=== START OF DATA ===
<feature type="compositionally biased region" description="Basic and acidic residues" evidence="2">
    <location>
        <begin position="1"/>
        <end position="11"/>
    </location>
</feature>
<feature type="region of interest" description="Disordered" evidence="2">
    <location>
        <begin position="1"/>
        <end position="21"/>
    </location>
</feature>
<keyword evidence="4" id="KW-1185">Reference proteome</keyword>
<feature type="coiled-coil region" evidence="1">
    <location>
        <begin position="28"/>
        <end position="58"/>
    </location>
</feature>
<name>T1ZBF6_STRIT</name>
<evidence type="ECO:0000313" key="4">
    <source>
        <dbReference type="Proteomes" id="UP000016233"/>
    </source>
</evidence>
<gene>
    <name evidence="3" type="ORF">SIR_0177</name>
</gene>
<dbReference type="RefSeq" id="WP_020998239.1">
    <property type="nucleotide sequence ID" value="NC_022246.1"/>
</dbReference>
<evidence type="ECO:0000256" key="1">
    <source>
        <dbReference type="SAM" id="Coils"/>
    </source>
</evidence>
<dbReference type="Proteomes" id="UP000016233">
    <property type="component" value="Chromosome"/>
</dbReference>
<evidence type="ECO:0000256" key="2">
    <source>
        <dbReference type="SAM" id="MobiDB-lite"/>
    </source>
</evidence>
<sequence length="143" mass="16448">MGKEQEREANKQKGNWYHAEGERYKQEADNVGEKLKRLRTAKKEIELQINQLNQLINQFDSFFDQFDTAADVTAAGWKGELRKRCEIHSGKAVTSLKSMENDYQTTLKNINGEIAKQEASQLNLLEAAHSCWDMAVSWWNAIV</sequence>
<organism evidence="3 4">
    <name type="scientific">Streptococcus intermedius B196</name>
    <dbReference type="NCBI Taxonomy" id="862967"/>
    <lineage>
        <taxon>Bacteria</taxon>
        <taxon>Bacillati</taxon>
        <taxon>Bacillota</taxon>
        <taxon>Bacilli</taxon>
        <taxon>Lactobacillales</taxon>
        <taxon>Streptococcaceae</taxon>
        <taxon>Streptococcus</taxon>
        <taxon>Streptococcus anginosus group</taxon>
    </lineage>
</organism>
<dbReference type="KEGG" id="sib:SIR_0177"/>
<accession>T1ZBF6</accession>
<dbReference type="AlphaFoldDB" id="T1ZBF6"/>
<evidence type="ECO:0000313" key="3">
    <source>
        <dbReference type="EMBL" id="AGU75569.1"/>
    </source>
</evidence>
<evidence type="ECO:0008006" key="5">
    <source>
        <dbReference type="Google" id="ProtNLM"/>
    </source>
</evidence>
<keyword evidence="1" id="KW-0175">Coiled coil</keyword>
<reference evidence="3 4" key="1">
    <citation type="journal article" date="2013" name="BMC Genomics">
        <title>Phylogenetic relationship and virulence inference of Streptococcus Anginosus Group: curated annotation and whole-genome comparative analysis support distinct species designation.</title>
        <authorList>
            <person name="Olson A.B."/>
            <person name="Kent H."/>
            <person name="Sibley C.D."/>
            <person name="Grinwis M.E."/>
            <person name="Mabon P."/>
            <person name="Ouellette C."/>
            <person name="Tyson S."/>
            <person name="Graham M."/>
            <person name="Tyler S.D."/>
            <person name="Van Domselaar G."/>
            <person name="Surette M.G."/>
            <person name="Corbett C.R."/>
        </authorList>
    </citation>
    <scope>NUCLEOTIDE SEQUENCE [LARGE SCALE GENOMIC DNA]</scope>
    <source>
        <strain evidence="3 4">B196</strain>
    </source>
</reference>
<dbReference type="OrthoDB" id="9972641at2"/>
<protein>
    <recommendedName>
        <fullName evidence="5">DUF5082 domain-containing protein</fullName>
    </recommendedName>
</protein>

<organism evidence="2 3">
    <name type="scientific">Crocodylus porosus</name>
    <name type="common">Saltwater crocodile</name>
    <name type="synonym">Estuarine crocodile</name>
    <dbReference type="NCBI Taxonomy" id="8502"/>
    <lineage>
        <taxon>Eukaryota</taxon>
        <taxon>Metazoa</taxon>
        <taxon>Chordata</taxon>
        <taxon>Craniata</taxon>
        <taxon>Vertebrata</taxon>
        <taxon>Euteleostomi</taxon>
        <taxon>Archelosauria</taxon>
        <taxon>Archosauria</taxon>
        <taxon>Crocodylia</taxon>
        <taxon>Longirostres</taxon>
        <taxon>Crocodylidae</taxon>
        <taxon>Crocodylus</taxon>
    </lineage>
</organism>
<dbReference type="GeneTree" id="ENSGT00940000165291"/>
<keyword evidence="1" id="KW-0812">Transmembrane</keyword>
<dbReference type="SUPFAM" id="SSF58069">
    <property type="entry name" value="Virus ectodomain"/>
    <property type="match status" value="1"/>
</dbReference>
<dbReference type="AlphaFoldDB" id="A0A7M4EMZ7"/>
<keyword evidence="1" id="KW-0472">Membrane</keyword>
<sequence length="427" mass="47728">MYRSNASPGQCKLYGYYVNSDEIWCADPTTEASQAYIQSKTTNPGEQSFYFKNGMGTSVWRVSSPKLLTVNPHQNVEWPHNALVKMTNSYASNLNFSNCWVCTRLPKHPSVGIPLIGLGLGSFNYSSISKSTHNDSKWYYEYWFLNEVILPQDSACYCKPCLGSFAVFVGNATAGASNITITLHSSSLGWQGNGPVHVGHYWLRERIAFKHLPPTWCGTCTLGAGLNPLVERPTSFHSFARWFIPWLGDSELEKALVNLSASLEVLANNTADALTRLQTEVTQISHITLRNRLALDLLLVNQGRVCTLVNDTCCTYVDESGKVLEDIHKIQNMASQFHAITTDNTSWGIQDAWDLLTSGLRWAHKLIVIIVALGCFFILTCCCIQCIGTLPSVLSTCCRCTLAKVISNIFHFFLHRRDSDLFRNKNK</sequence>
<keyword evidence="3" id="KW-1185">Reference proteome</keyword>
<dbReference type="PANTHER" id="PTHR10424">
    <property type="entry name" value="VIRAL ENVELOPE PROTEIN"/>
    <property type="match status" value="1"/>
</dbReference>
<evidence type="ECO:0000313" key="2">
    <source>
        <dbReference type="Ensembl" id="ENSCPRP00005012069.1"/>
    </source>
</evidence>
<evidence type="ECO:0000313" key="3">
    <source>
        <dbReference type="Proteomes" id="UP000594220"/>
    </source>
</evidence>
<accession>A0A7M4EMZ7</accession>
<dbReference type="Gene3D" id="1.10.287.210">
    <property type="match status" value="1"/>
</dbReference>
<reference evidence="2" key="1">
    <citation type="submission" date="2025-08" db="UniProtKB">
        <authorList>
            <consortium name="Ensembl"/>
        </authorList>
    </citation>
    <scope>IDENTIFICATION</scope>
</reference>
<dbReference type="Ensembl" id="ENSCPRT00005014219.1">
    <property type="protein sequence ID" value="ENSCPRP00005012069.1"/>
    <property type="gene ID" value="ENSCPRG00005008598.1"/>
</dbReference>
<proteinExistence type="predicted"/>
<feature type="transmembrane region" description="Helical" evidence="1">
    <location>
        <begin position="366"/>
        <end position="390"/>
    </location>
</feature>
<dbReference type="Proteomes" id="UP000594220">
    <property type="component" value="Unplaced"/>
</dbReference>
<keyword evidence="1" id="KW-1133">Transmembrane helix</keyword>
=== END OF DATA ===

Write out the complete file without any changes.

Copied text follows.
<feature type="compositionally biased region" description="Basic and acidic residues" evidence="2">
    <location>
        <begin position="1"/>
        <end position="11"/>
    </location>
</feature>
<feature type="region of interest" description="Disordered" evidence="2">
    <location>
        <begin position="1"/>
        <end position="21"/>
    </location>
</feature>
<keyword evidence="4" id="KW-1185">Reference proteome</keyword>
<feature type="coiled-coil region" evidence="1">
    <location>
        <begin position="28"/>
        <end position="58"/>
    </location>
</feature>
<name>T1ZBF6_STRIT</name>
<evidence type="ECO:0000313" key="4">
    <source>
        <dbReference type="Proteomes" id="UP000016233"/>
    </source>
</evidence>
<gene>
    <name evidence="3" type="ORF">SIR_0177</name>
</gene>
<dbReference type="RefSeq" id="WP_020998239.1">
    <property type="nucleotide sequence ID" value="NC_022246.1"/>
</dbReference>
<evidence type="ECO:0000256" key="1">
    <source>
        <dbReference type="SAM" id="Coils"/>
    </source>
</evidence>
<dbReference type="Proteomes" id="UP000016233">
    <property type="component" value="Chromosome"/>
</dbReference>
<evidence type="ECO:0000256" key="2">
    <source>
        <dbReference type="SAM" id="MobiDB-lite"/>
    </source>
</evidence>
<sequence length="143" mass="16448">MGKEQEREANKQKGNWYHAEGERYKQEADNVGEKLKRLRTAKKEIELQINQLNQLINQFDSFFDQFDTAADVTAAGWKGELRKRCEIHSGKAVTSLKSMENDYQTTLKNINGEIAKQEASQLNLLEAAHSCWDMAVSWWNAIV</sequence>
<organism evidence="3 4">
    <name type="scientific">Streptococcus intermedius B196</name>
    <dbReference type="NCBI Taxonomy" id="862967"/>
    <lineage>
        <taxon>Bacteria</taxon>
        <taxon>Bacillati</taxon>
        <taxon>Bacillota</taxon>
        <taxon>Bacilli</taxon>
        <taxon>Lactobacillales</taxon>
        <taxon>Streptococcaceae</taxon>
        <taxon>Streptococcus</taxon>
        <taxon>Streptococcus anginosus group</taxon>
    </lineage>
</organism>
<dbReference type="KEGG" id="sib:SIR_0177"/>
<accession>T1ZBF6</accession>
<dbReference type="AlphaFoldDB" id="T1ZBF6"/>
<evidence type="ECO:0000313" key="3">
    <source>
        <dbReference type="EMBL" id="AGU75569.1"/>
    </source>
</evidence>
<evidence type="ECO:0008006" key="5">
    <source>
        <dbReference type="Google" id="ProtNLM"/>
    </source>
</evidence>
<keyword evidence="1" id="KW-0175">Coiled coil</keyword>
<reference evidence="3 4" key="1">
    <citation type="journal article" date="2013" name="BMC Genomics">
        <title>Phylogenetic relationship and virulence inference of Streptococcus Anginosus Group: curated annotation and whole-genome comparative analysis support distinct species designation.</title>
        <authorList>
            <person name="Olson A.B."/>
            <person name="Kent H."/>
            <person name="Sibley C.D."/>
            <person name="Grinwis M.E."/>
            <person name="Mabon P."/>
            <person name="Ouellette C."/>
            <person name="Tyson S."/>
            <person name="Graham M."/>
            <person name="Tyler S.D."/>
            <person name="Van Domselaar G."/>
            <person name="Surette M.G."/>
            <person name="Corbett C.R."/>
        </authorList>
    </citation>
    <scope>NUCLEOTIDE SEQUENCE [LARGE SCALE GENOMIC DNA]</scope>
    <source>
        <strain evidence="3 4">B196</strain>
    </source>
</reference>
<dbReference type="OrthoDB" id="9972641at2"/>
<protein>
    <recommendedName>
        <fullName evidence="5">DUF5082 domain-containing protein</fullName>
    </recommendedName>
</protein>

<organism evidence="2 3">
    <name type="scientific">Crocodylus porosus</name>
    <name type="common">Saltwater crocodile</name>
    <name type="synonym">Estuarine crocodile</name>
    <dbReference type="NCBI Taxonomy" id="8502"/>
    <lineage>
        <taxon>Eukaryota</taxon>
        <taxon>Metazoa</taxon>
        <taxon>Chordata</taxon>
        <taxon>Craniata</taxon>
        <taxon>Vertebrata</taxon>
        <taxon>Euteleostomi</taxon>
        <taxon>Archelosauria</taxon>
        <taxon>Archosauria</taxon>
        <taxon>Crocodylia</taxon>
        <taxon>Longirostres</taxon>
        <taxon>Crocodylidae</taxon>
        <taxon>Crocodylus</taxon>
    </lineage>
</organism>
<dbReference type="GeneTree" id="ENSGT00940000165291"/>
<keyword evidence="1" id="KW-0812">Transmembrane</keyword>
<dbReference type="SUPFAM" id="SSF58069">
    <property type="entry name" value="Virus ectodomain"/>
    <property type="match status" value="1"/>
</dbReference>
<dbReference type="AlphaFoldDB" id="A0A7M4EMZ7"/>
<keyword evidence="1" id="KW-0472">Membrane</keyword>
<sequence length="427" mass="47728">MYRSNASPGQCKLYGYYVNSDEIWCADPTTEASQAYIQSKTTNPGEQSFYFKNGMGTSVWRVSSPKLLTVNPHQNVEWPHNALVKMTNSYASNLNFSNCWVCTRLPKHPSVGIPLIGLGLGSFNYSSISKSTHNDSKWYYEYWFLNEVILPQDSACYCKPCLGSFAVFVGNATAGASNITITLHSSSLGWQGNGPVHVGHYWLRERIAFKHLPPTWCGTCTLGAGLNPLVERPTSFHSFARWFIPWLGDSELEKALVNLSASLEVLANNTADALTRLQTEVTQISHITLRNRLALDLLLVNQGRVCTLVNDTCCTYVDESGKVLEDIHKIQNMASQFHAITTDNTSWGIQDAWDLLTSGLRWAHKLIVIIVALGCFFILTCCCIQCIGTLPSVLSTCCRCTLAKVISNIFHFFLHRRDSDLFRNKNK</sequence>
<keyword evidence="3" id="KW-1185">Reference proteome</keyword>
<dbReference type="PANTHER" id="PTHR10424">
    <property type="entry name" value="VIRAL ENVELOPE PROTEIN"/>
    <property type="match status" value="1"/>
</dbReference>
<evidence type="ECO:0000313" key="2">
    <source>
        <dbReference type="Ensembl" id="ENSCPRP00005012069.1"/>
    </source>
</evidence>
<evidence type="ECO:0000313" key="3">
    <source>
        <dbReference type="Proteomes" id="UP000594220"/>
    </source>
</evidence>
<accession>A0A7M4EMZ7</accession>
<dbReference type="Gene3D" id="1.10.287.210">
    <property type="match status" value="1"/>
</dbReference>
<reference evidence="2" key="1">
    <citation type="submission" date="2025-08" db="UniProtKB">
        <authorList>
            <consortium name="Ensembl"/>
        </authorList>
    </citation>
    <scope>IDENTIFICATION</scope>
</reference>
<dbReference type="Ensembl" id="ENSCPRT00005014219.1">
    <property type="protein sequence ID" value="ENSCPRP00005012069.1"/>
    <property type="gene ID" value="ENSCPRG00005008598.1"/>
</dbReference>
<proteinExistence type="predicted"/>
<feature type="transmembrane region" description="Helical" evidence="1">
    <location>
        <begin position="366"/>
        <end position="390"/>
    </location>
</feature>
<dbReference type="Proteomes" id="UP000594220">
    <property type="component" value="Unplaced"/>
</dbReference>
<keyword evidence="1" id="KW-1133">Transmembrane helix</keyword>